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16 December 2009

The Prehistoric Nusantara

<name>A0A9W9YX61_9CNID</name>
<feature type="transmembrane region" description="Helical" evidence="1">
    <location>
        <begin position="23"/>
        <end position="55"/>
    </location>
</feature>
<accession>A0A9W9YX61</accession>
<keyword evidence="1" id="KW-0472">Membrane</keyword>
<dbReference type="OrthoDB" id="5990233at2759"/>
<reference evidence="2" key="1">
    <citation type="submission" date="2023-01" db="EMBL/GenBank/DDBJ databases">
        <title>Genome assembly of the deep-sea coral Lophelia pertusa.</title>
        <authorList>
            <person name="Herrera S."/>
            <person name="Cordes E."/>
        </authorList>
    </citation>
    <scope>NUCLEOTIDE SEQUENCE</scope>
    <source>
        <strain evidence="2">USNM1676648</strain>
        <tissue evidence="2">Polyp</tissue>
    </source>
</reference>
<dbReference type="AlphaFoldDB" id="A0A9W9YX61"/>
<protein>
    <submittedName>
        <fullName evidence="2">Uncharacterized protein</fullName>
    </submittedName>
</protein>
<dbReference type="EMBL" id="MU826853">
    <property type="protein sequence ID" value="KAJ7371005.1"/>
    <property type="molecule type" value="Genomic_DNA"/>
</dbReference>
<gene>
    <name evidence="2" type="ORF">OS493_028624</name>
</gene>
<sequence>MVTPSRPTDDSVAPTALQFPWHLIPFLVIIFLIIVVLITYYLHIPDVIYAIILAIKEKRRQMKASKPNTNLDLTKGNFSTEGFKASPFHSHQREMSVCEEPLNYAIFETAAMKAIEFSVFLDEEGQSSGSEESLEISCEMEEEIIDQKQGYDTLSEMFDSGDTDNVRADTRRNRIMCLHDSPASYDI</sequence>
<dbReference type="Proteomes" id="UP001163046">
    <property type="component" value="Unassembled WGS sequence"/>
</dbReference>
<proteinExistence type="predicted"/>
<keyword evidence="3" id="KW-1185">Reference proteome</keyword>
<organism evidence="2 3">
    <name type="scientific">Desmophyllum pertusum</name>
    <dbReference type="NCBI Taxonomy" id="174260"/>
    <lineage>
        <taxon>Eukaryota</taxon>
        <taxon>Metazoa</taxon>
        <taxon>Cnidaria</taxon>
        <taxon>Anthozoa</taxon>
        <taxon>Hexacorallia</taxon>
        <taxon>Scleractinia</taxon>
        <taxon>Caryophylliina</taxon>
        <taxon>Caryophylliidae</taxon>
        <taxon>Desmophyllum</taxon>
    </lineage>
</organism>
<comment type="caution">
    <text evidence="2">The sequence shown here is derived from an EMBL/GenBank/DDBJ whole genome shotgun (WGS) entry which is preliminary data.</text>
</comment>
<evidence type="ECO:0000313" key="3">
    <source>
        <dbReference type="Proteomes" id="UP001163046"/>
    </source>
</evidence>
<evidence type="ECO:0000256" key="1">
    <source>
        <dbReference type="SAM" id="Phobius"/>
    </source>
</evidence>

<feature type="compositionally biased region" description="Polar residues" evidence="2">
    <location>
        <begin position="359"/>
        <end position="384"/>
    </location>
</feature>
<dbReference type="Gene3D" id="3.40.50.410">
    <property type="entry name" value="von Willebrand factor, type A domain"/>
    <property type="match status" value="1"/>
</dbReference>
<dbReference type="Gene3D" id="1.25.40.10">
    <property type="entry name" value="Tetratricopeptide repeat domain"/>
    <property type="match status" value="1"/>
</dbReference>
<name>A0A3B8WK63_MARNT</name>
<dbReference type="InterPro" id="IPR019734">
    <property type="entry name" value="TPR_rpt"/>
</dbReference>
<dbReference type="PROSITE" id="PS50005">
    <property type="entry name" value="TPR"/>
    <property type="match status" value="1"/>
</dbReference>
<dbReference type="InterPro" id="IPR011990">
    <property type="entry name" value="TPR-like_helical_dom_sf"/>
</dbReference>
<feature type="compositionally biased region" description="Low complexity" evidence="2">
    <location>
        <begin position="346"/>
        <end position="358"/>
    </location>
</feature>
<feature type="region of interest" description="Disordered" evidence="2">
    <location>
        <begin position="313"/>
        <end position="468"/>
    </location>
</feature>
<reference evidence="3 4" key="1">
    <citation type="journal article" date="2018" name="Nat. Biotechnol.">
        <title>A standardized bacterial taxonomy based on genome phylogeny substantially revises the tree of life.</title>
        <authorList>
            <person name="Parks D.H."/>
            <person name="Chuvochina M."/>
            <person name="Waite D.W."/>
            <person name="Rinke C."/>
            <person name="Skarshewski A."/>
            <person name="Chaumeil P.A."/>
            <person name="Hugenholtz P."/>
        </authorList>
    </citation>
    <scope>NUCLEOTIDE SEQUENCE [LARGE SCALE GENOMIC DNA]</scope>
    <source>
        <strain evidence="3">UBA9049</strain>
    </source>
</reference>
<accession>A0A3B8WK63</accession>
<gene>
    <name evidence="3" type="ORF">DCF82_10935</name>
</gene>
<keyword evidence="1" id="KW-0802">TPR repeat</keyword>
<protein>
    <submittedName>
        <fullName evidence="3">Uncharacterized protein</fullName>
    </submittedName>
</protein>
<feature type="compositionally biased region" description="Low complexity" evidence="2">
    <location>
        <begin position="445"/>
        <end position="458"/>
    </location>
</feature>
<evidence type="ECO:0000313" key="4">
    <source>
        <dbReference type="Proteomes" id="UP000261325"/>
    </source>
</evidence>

Prehistoric Nusantara consists of a very long period, beginning somewhat 1.7 millions years ago. Our knowledge about this information is based on findings of human (hominid) and animal remains and fossils and other ancient evidences. Nusantara has been a very interesting region to discuss because of its strategic figure. From east to south of this archipelago, lies a meeting point between two massive continental flanks: Eurasia and Indo-Australia. At this point, the Eurasian flank moves southward and stabs into the bottom of the Indo-Australian flank, which moves northward. This movement has created a volcanic line along the Sumatra and Java islands, continued to Nusa Tenggara. It is therefore Nusantara has a high risk of volcanic earthquake. At the east point where two other massive continental flanks melt, Eurasia and Pacific, there is another line of volcanoes in Maluku islands in the north moving northward to Sulawesi island and the Philippines. Meanwhile, in the modern Nusantara western territory, which is estimated to emerge during Pleistosen era, the archipelago was once adjacent to the continental Asia. It is predicted that part of the archipelago belonged to the sea bed, namely Sundaland. This sea bed was parallel to what being so called Wallace Line. On the other hand, the east region of Nusantara was geographically part of Australian continent. Before having its modern name, Australia used to be Sahul land and part of Indo-Australia flank. Through its geological change, this continent was once part of Gondwana continent. In the end of Ice Age (20,000 to 10,000 years ago), earth temperature rose causing an extreme elevation of sea water surface. Most of the Sundaland was covered by ocean and created a group of new waters such as Malaka Strait, South China Sea, Karimata Strait, and Java Sea. During this period, Malaya Peninsula, Sumatera Island, Java Island, Kalimantan Island emerged together with other smaller islands and isles. From the east direction, Australian continent broke down giving birth to new islands and isles: Irian (Papua) and Aru. The sea water surface elevation had forced native people to separate and, in turn, inspired the birth of modern Nusantara. Geological history of Nusantara affects the flora and fauna living in this region, in particular human-like creatures that once inhabited the archipelago. Nusantara used to be a sea bed, like the southern coast of Java and Nusa Tenggara. It has been evidenced by the discovery of vary marine fossils in these two areas. Their fundamental materials consist of karts, which were made from ancient coral reef lime sediments. Coal sediments in Sumatera and Kalimantan indicates that these regions had forests during Paleozoikum era. The shallow seas between Sumatera and Java (including Bali), and between Java and Kalimantan, as well as Arafura Sea and Torres strait are young water territories which only emerged by the end of the last Ince Age (10,000 years before the modern era). There is similarity in animal and floral species between them. Human-like creatures (hominin) that lived in Nusantara are believed the anchestors of the modern Javaneses. The fossil of skull remains of Pithecanthropus erectus, discovered in 1891 by Eugene Dubois in Trinil Ngawi, proved this. In 1934, other geologist, GHR von Koenigswald led a team of excavation of hominin fossils in Sangiran and Ngandong, a valley along the river bank of Bengawan Solo, and in Brantas riverbank nearby Mojokerto. Most paleonthologists argue that the whole fossils discovered are actually Homo erectus in its primitive form. The fossils were once estimated to be 1,000,000 to 500,000 years old (carbon measurement is impossible to perform).

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